Kit 139489. The man who provided the DNA for Kit 139489 is descended from John Cabe/McCabe (1810 will) in this order: Samuel Cabe, James S. Cabe, Samuel W. Cabe, James L. Cabe (grandfather of the kit provider), which produces a fifth cousin relationship with the provider of kit 139946, yet they differ at one mutation step for each of three markers, two of which are fast-mutating markers.

KITS 146733, 168113 and 146113. THESE three men probably have a more recent common ancestor with each other than with other Cabe-named men in this project. The modal (most common and perhaps ancestral haplotype) value of marker number 490 for this entire group is 12, but for these three men, the value is 10, a two-step change from the modal value. Further, these three are more closely related to each other than to the other members of this group as shown by their results at 67 markers. Kit 146133 has a match of 66/67 markers with both kits 168133 and 146733. FTDNA has calculated that the man who provided the DNA for Kit 146133 has a 72% probability of sharing a common ancestor with the two other men (Kits 146733 and 168113) within four generations and an 88% probability of sharing a common ancestor within six generations. Further, the DNA from kit 146133 has the modal values of 25 and 11 for markers 390 and 391 with a genetic distance (G.D.) of only two (Marker 490, 10 rather than 12) from the modal value of Group G, whereas kits 146733 and 168113 each have a G.D. of three from the modal values of Group G. Kits 146733 and 168113 have a G.D. of two with each other, a 65/67 match. Comments on each man follows:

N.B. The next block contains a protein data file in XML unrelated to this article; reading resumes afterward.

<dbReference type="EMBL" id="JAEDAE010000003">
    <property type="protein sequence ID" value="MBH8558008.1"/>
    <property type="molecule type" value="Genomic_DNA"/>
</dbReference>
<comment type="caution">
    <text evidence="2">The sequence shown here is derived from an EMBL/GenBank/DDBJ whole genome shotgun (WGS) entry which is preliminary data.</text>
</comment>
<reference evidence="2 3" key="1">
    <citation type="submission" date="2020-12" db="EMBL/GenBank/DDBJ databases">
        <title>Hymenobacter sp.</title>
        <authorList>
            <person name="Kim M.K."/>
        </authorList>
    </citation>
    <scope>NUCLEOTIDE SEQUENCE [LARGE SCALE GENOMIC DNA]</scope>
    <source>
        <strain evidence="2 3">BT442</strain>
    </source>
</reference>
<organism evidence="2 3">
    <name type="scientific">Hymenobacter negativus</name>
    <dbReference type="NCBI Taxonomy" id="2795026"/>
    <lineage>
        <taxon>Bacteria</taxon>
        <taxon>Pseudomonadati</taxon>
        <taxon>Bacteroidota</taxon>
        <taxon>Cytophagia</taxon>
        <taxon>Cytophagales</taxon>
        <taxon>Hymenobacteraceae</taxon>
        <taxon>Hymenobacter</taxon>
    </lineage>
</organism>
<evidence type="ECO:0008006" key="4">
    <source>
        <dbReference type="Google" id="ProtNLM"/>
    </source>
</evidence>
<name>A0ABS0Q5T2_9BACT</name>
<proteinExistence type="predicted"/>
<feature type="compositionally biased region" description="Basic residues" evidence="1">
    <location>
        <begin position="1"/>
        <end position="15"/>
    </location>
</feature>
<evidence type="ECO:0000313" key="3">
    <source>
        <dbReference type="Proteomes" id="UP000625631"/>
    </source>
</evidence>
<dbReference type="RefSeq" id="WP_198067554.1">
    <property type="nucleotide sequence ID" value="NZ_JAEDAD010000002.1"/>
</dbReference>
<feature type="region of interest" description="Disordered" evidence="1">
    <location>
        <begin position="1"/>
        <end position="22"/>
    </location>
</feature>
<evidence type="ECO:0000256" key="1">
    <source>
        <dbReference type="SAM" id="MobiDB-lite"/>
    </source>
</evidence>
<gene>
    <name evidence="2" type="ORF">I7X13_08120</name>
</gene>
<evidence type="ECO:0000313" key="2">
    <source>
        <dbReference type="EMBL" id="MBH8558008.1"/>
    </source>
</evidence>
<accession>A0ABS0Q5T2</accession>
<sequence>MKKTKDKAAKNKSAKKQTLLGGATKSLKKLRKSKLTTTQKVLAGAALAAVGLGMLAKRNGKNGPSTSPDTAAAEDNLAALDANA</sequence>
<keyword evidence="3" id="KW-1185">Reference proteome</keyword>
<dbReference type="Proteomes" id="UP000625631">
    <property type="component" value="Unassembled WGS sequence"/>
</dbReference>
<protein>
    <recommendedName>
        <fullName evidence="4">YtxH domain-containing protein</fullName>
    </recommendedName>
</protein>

Kit 146733: Although the earliest known Cabe ancestor (John Cabe) of the man who provided the DNA for Kit 146733 was born in North Carolina in 1799, he moved first to Tennessee and then to Washington County, Arkansas in 1844-45. The provider of the DNA for this kit descends from this 1799 John Cabe in this order: Thomas Jefferson Cabe (b 1839, Tennessee), John William Cabe (b. 1859, Arkansas), Eddie Franklin Cabe (b. 1881 Arkansas, and grandfather of the kit provider). The results for kit #146733 suggest that this specific Cabe surname line has an ancestry similar to that of the John Cabe/McCabe family of Burke County, NC. At 67 markers this man (kit 146733) matches the DNA of Kit 139946 (Group G) with a mismatch at only three markers (genetic distance of three). However, he has a genetic distance of SIX with kit 139489, and only FOUR with kit 82164 (Group G, McCabe-name). An earlier hypothesis was that this 1799 John Cabe was the grandson of the 1810 (will) John Cabe/McCabe through this John's son, Samuel (b. 1775).